malicious prosecution, and the balance is maintained by
strictly adhering to these elements.” Id. at
291. “To prevail on a malicious-prosecution claim, a
plaintiff must establish the following elements: (1) the
commencement of a criminal prosecution against the plaintiff;
(2) causation (initiation or procurement) of the action by
the defendant; (3) termination of the prosecution in the
plaintiff's favor; (4) the plaintiff's innocence; (5)
the absence of probable cause for the proceedings; (6) malice
in filing the charge; and (7) damage to the plaintiff.”
Vine v. PLS Fin. Servs., Inc., 226 F.Supp.3d 719,
728 (W.D. Tex. June 6, 2016), reconsideration denied, 226
F.Supp.3d 708 (W.D. Tex. Aug. 11, 2016), and aff'd, 689
F. App'x 800 (5th Cir. 2017) (citing Davis v.
Prosperity Bank, 383 S.W.3d 795, 802 (Tex. App.- Houston
[14th Dist.] 2012, no pet.)).
to Texas Law, a “criminal prosecution is initiated when
a formal charge is made to law enforcement authorities, that
is, when the charging instrument which goes before the
magistrate is executed.” Fishman v. C.O.D. Capital
Corp., No. 05-16-00581-CV, 2017 WL 3033314, at *5 (Tex.
App.-Dallas 2017, no pet.). A criminal investigation, without
any subsequent prosecution, is insufficient to support a
malicious prosecution claim. Id. at *17; see
also Thompson v. City of Galveston, 979 F.Supp. 504, 509
(S.D. Tex. 1997), aff'd, 158 F.3d 583 (5th Cir. 1998)
(“Mere interrogation or announcing the confession of a
suspect does not constitute ‘prosecution' for that
Plaintiffs allege that “after the check[s] bounced, PLS
contacted the District Attorney's Office” and
informed them that “the members of the [putative] Class
wrote bad checks and committed theft by check.” Compl.
5. They allege that “PLS had the District
Attorney's Office send demand letters threatening
criminal prosecution.” Id. Further, they claim
that “PLS knowingly, fraudulently, and falsely
threatened and/or filed criminal charges against
borrowers.” Id. Finally, they allege
“PLS agents pursued criminal actions against more than
600 of its customers[.]” Resp. 2.
Plaintiffs do not allege that the State of Texas ever
initiated any formal criminal proceedings against any PLS
customers. While the demand letters that Plaintiffs received
threatened future prosecution, Plaintiffs point to
no precedent supporting a malicious prosecution claim where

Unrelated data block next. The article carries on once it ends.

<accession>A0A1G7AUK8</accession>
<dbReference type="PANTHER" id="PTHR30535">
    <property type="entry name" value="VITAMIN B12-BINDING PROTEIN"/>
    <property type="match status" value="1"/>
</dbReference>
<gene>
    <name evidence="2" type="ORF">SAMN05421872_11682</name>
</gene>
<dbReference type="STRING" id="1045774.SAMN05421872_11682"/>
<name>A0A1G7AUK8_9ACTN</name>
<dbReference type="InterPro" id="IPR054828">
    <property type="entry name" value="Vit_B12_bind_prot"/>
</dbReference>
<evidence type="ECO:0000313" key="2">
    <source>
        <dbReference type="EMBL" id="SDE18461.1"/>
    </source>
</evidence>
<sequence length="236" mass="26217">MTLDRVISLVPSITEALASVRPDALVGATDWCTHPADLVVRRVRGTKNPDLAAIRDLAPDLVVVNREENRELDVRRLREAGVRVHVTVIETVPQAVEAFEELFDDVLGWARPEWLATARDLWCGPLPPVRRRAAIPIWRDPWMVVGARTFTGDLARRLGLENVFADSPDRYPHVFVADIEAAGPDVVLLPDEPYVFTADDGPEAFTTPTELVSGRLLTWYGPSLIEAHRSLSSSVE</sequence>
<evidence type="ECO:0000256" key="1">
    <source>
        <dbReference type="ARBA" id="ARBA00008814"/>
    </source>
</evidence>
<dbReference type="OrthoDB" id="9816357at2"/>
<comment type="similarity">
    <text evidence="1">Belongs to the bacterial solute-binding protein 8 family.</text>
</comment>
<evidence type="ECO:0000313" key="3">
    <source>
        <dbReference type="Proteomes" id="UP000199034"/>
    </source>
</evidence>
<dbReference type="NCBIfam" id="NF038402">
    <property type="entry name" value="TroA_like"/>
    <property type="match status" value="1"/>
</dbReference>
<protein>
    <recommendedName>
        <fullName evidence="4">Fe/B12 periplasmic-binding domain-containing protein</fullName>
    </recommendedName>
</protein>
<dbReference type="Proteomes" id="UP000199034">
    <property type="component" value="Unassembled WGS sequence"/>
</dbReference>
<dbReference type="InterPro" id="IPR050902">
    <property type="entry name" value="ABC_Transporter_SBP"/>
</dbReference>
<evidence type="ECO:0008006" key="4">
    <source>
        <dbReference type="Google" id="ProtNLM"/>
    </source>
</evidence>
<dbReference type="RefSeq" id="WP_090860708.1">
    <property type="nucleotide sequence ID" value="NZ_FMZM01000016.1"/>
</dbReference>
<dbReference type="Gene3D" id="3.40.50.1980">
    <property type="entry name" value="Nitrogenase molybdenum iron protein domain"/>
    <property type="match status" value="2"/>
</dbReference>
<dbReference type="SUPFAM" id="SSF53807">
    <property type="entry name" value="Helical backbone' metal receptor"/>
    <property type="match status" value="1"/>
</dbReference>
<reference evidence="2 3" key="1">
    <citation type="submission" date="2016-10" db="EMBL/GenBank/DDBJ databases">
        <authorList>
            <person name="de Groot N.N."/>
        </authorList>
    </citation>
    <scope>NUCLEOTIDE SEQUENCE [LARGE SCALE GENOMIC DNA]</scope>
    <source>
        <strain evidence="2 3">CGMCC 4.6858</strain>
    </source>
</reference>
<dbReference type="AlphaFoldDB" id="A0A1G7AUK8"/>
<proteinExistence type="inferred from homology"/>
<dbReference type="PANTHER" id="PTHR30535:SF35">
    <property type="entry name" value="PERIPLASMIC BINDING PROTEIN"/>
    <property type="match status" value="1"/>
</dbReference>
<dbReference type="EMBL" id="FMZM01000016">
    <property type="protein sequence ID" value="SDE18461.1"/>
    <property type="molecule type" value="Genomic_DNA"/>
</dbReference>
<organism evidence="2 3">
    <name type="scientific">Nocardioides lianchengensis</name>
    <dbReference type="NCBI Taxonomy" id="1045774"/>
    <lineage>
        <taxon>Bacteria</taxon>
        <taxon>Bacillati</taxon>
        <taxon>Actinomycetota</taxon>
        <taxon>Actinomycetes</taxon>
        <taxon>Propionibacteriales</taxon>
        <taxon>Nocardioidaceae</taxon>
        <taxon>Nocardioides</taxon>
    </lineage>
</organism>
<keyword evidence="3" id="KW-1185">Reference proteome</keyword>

the prerequisite criminal charges are merely hypothetical.
Further, Plaintiffs all but admit that such a claim is
insufficient in their Response by acknowledging that
“they may not meet the requirements of a malicious
prosecution claim at this time[.]” Resp. 19.
Accordingly, the Court concludes that Plaintiffs'
malicious prosecution claim fails as a matter of law and that
Defendants' Motion should be granted with respect to this
Texas Deceptive Trade Practices Act
next claim that Defendants' practices violated the DTPA.
Compl. 6. The DTPA protects consumers against “false,
misleading, and deceptive business practices, unconscionable
actions, and breaches of warranty[.]” Tex. Bus. &
Com. Code Ann. § 17.44 (West). Claims brought pursuant
to the DTPA are subject to a two-year statute of limitations,
which accrues on the date the plaintiff discovers, or
reasonably should have discovered, the alleged false,
misleading, or deceptive act or practice giving rise to the
claim. Id. at § 17.565. Plaintiffs bring
multiple causes of action pursuant to the DTPA. First, they
bring DTPA claims “[p]ursuant to Chapters 392 and 393
of the Texas Finance Code” which are “actionable
under” the DTPA. Compl. 6; see Tex. Fin. Code
Ann. § 392.404 (West) (“A violation of this
chapter is a deceptive trade practice actionable under [the
DTPA]”); id. at § 393.504 (same). These
are referred to as “tied-in” claims. Second, they
claim that Defendants' alleged actions violate
“numerous provisions” of the DTPA itself,
specifically including § 17.46, which concerns failure
to disclose material information about a transaction in order
to induce a consumer into making the transaction.